Two types of media are used for the recovery of embryos, phosphate-or bicarbonate-buffered solutions. The pH of most body fluids is 7.2 to 7.4. A pH range of 6.9 to 7.7 is compatible with normal embryo development in mice. Osmolarity of the medium should be in the range of 270–300 mosm. The most commonly used medium for non-surgical embryo recovery is Dulbecco's phosphate buffered saline (PBS). The formula for preparing 10 litres of a modified solution of PBS is presented in Table 3.
One-percent heat-treated bovine serum (10 ml) is added to each individual 1-litre bottle of flushing medium which has been warmed to a temperature of 30–37°C. Serum may act as a protein source for embryo growth and membrane stabilization, and renders the embryos less sticky. Heat treatment at 56°C for 30 minutes removes complement which is embryotoxic. In lieu of serum, 0.4 percent bovine serum albumin (BSA) may be used for recovery and holding media. The advantage of phosphate-buffered media is that they maintain the pH during exposure to the air.
Bicarbonate-buffered media need a gas phase of 5 percent CO2 which means that they require a closed system. Upon exposure to air CO2 rapidly escapes leading to a rise in pH. Examples of bicarbonate buffered media are Ham's F10, Brinster's BMOC-3 and TCM 199 (Hepe's).
Glucose or dextrose and pyruvate are actually only necessary for longer periods of embryo culture. For flushing, PBS only needs to contain penicillin and 1–2 percent serum. 10–20 percent serum is added to the flushing medium to make a holding medium which can also be used for short-term (less than 24 hours) culture. Holding medium should be sterilized by filtration through a 22-μ or 45-μ millipore filter attached to a large glass syringe (Figure 8E). (The rubber plungers of some syringes have been shown to be coated with an embryotoxic lubricant (Takeda and Hasler, 1986).)
Modified Dulbecco's phosphate-buffered saline solution (to prepare 10 litres)
|Dissolve in 4 litres deionized, distilled water|
|Na pyruvate||0.36 g|
|Na penicillin G||1 000 000 units|
|Dissolve in 4 litres deionized, distilled water|
|Add to part A (check for crystals while adding)|
|CaCl2 2HOH||1.325 g|
|MgSO4 7HOH||1.212 g|
|Dissolve in 2 litres deionized, distilled water|
|Add part C to solutions of A+B|
|Check pH and osmolarity|
|Filter using two Sterivex-GV (0.22-micron pore size) changing filter half way through filtering process|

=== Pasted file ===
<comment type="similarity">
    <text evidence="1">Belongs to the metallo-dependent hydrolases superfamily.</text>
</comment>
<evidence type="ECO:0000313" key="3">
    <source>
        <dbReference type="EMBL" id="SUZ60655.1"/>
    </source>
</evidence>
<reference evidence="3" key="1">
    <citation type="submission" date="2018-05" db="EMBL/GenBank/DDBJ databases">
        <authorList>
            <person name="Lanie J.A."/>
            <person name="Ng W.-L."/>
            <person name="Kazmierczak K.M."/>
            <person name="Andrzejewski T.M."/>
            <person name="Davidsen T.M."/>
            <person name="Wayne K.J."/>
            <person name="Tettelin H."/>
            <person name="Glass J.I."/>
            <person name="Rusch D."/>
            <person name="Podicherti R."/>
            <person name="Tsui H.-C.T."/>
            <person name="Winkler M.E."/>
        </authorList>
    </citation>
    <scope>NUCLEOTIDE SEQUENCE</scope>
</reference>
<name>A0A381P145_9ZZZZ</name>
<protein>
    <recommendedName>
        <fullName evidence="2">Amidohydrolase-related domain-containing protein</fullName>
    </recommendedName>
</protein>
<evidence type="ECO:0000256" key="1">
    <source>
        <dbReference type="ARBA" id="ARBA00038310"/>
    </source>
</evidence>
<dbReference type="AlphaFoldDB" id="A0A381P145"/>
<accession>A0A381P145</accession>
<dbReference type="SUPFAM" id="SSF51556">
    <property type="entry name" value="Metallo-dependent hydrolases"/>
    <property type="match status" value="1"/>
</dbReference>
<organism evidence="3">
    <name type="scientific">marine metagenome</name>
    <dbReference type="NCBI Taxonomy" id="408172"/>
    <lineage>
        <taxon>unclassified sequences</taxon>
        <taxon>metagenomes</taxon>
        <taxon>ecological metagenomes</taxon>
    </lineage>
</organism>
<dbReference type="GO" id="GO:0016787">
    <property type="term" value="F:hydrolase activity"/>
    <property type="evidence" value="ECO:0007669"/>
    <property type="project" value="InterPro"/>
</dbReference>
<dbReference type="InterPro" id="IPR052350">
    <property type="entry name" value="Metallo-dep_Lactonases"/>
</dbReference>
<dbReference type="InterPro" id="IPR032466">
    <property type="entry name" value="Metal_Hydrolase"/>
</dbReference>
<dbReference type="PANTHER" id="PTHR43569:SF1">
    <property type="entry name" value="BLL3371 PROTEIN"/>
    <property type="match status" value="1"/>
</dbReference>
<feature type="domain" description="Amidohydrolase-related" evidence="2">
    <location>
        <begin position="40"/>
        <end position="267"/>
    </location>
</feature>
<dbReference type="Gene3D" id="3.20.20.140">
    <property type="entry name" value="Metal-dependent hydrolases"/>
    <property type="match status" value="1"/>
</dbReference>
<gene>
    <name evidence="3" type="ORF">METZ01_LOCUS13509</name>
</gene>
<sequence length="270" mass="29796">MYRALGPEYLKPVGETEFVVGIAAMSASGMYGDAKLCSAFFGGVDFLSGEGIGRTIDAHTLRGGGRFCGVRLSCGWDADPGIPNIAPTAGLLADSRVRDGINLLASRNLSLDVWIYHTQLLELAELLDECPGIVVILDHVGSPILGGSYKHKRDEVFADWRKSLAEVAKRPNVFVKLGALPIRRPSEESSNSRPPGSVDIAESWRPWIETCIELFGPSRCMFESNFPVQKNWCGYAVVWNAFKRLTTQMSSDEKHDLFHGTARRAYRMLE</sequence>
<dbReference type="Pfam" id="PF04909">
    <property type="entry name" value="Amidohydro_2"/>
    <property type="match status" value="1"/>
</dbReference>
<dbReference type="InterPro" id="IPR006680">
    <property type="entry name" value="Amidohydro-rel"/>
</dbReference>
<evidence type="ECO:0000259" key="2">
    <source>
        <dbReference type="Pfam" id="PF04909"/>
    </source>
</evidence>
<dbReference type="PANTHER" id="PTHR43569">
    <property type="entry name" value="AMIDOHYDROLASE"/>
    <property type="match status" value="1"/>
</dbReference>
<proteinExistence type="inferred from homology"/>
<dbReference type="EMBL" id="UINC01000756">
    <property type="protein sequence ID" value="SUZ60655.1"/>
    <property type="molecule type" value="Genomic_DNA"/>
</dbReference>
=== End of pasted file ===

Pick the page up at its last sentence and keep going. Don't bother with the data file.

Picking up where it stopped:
Factors which may affect embryo viability during short-term culture include pH, osmolarity, (elevated) temperature, contamination and toxicity of the medium (Bondioli and Hill, 1986). Embryos should be stored in the same type of medium that was used for flushing. Changing embryos from a phosphate- to a bicarbonate-buffered medium is undesirable because of the possible changes in osmolarity, pH and energy substrates.
Holding dishes must be kept covered to minimize contamination and evaporation. The latter leads to an increase in the osmolarity of the medium. Changing the embryos to a fresh dish of holding medium from time to time further minimizes the effects of contamination and evaporation.
By the very nature of the procedure, it is vital that all aspects of quality control of media and equipment which come in contact with the embryos are strictly adhered to. While it is advisable for the beginner to use commercially prepared media and sterile disposable supplies, this may not be possible in some situations. Under such circumstances, culture conditions, catheters, tubing and pipettes must be checked with an animal model. The development in vitro of in vivo fertilized two-cell mouse embryos to the hatching blastocyst stage is the most commonly used animal model for this purpose.
Female mice are injected intraperitoneally with 5–10 IU pregnant mare serum gonadotrophin. Forty-eight hours later the mice are injected intraperitoneally with 50 IU human chorionic gonadotrophin, followed by mating one-on-one with the male. Approximately 36 hours after human chorionic gonadotrophin, the mated animals are sacrificed by cervical dislocation, and the oviducts are excised, placed in sterile medium, supplemented with 10–20 percent serum, and taken to the laboratory. Under the stereomicroscope, embryos are flushed from the oviduct by inserting a blunt-tipped 30-gauge needle into the infundibulum and injecting approximately 100 microlitres of culture medium. Two-cell embryos collected by this technique are transferred to a fresh aliquot of medium in another culture dish. The dish is incubated at 37°C. Approximately 24 hours after embryo recovery, most embryos should be at the four-cell stage. Seventy-two hours after recovery, embryos will be in the early blastocyst stage, and embryos should reach the hatching blastocyst stage by 96 hours after recovery.
The medium and culturing conditions are suitable for embryo transfer if more than 75 percent of the two-cell mouse embryos develop to hatching1 blastocysts under these conditions. Mouse embryos culture should be performed periodically to monitor the culture conditions, and is mandatory whenever any changes are made in media, equipment, or culture conditions (Dandekar and Quigley, 1984).